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Homework Help: Combining Functions

  1. May 28, 2009 #1
    1. The problem statement, all variables and given/known data

    I was giving a graph of a combined function and four different equations and I need to select 2 of the equations and whether the graph shown is of addition, subtraction, multiplication or division. F(X)= X and H(X) = COS X and the combined graph is F(X)*H(X).

    I need to justify my answer using key features of the graph as related to the initial functions

    My attempt:

    I could easily tell in my head that the graph shown on my paper was of X*cosX, but I'm just not sure how to explain it using the key features (domain, range, x and y ints, etc.). Essentially, I have to explain why I chose those two functions and why I chose multiplication.

    - The new function is oscillating, which is why cos X is one of the functions.
    - There are no asymptotes

    What else can I say? Thanks in advance.
  2. jcsd
  3. May 29, 2009 #2


    Staff: Mentor

    Here are some ideas. You didn't say what the other two functions are, which makes it difficult to say why you chose f(x) = x and h(x) = cos x as the two you chose. As far as the arithmetic operation, think about how the graphs of f + h, f - h, fh, and f/h would look, based on the two functions you showed, and the other two that you didn't show.

    For f + h you would have a graph that has the same oscillation as cos x, but with a central axis (for lack of a better word) that angles up to the right.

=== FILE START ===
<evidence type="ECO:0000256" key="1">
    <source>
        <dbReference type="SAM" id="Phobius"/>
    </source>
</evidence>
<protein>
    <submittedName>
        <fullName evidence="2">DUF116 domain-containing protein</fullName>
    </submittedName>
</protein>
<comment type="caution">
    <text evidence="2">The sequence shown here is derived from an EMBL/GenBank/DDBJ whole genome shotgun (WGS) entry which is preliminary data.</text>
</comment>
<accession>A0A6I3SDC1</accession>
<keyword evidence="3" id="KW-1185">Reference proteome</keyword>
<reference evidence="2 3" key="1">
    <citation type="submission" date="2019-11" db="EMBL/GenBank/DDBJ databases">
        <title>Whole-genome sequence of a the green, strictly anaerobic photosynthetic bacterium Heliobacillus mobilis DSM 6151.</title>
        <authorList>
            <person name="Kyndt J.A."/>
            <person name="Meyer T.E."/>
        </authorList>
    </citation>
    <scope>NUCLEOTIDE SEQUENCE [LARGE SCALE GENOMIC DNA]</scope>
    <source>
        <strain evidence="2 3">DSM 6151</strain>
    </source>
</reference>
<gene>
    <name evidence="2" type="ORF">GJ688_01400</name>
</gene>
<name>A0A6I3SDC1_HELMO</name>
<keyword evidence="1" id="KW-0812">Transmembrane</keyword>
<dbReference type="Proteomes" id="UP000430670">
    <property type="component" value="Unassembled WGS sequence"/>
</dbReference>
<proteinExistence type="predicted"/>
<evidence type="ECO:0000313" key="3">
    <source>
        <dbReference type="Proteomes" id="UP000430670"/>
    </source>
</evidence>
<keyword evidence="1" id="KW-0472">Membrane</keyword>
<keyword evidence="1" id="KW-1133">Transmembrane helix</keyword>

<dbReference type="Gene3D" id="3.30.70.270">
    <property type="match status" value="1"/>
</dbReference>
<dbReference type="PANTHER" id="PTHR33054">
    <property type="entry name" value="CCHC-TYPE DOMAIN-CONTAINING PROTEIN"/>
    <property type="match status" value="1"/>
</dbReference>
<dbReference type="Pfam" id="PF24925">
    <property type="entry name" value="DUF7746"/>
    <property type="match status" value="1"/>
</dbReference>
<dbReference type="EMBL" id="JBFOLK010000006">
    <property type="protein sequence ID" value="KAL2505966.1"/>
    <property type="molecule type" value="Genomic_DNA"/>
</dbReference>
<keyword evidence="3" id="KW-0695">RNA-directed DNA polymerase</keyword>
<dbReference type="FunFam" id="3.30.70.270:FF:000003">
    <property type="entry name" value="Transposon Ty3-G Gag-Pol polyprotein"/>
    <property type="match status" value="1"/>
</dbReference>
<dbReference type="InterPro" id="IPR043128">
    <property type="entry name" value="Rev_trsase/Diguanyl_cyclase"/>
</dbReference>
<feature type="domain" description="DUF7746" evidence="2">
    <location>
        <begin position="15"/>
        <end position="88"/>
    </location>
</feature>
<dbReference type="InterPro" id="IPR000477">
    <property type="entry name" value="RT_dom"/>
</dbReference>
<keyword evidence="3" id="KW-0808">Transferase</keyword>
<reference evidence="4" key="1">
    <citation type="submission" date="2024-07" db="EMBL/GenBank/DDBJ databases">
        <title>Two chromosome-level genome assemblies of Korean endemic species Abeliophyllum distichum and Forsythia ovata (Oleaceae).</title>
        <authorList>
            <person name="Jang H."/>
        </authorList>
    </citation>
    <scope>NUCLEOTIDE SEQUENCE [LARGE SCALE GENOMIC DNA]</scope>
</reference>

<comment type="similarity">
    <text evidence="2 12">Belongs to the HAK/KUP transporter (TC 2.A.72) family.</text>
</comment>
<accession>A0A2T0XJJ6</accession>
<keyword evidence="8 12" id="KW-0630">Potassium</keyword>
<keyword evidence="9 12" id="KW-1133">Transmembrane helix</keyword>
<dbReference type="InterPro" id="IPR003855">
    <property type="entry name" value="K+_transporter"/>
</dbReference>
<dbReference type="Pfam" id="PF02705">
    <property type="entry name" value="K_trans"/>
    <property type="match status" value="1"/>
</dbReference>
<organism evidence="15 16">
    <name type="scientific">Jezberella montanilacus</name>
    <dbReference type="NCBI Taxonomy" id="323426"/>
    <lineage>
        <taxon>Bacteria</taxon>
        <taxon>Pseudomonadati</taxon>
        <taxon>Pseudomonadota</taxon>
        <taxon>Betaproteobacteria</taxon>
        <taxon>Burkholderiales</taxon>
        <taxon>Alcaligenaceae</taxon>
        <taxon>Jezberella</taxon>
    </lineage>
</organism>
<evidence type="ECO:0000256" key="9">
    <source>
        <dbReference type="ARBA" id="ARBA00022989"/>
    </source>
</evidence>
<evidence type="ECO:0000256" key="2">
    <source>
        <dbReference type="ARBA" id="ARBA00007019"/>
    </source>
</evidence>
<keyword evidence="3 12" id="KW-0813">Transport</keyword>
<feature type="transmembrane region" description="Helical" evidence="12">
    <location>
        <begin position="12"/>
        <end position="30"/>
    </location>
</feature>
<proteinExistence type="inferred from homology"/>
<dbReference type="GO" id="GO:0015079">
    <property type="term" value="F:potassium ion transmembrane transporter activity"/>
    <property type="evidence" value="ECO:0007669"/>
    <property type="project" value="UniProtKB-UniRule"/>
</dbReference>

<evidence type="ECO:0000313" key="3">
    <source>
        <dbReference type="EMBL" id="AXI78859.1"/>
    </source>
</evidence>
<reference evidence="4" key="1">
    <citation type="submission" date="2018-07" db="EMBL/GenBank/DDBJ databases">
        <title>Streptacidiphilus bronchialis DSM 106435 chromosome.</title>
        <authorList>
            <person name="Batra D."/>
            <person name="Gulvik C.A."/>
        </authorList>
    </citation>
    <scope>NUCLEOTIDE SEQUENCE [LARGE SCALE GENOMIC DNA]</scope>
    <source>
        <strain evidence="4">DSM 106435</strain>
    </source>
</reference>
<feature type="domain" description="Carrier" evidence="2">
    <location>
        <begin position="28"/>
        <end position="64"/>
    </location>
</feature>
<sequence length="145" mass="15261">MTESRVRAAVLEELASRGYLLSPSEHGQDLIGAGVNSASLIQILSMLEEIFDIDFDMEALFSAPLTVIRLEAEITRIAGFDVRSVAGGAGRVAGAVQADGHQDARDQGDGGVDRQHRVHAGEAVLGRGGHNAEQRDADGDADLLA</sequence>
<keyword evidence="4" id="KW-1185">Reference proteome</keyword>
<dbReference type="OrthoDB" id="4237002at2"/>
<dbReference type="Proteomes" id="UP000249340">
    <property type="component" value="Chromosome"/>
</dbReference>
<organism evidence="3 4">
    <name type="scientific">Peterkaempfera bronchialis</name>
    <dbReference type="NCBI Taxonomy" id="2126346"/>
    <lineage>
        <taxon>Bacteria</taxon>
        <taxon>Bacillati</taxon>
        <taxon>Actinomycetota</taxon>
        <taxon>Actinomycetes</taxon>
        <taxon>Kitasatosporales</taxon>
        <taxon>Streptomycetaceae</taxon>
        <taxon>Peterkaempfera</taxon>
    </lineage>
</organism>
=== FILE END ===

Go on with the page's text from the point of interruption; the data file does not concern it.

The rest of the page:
For f - h, which is equal to f + (-h), the graph would be similar to that of f + h, except that instead of adding cos x you would be adding its reflection across the x-axis.

    For fh, when x > 0, you are multiplying by increasingly larger values, so you get the oscillation of the cosine factor, but the magnitude of the oscillation increases. When x < 0, this time you are multiplying by numbers that are getting more negative, which has a similar effect on the magnitude of oscillation, but also flips the cosine graph across the x-axis.

    For f/h, because you are dividing by something that is periodically zero, there are going to be vertical asymptotes at each odd multiple of pi/2 (i.e., at +/-pi/2, +/-3pi/2, +/-5pi/2, and so on). At all other points you are going to be dividing by numbers in the interval [-1, 1], so there will be points on the graph that are identical to those on the graph of f(x) = x, and some that are identical to those on the graph of y = -x.

    That should give you something to think about.
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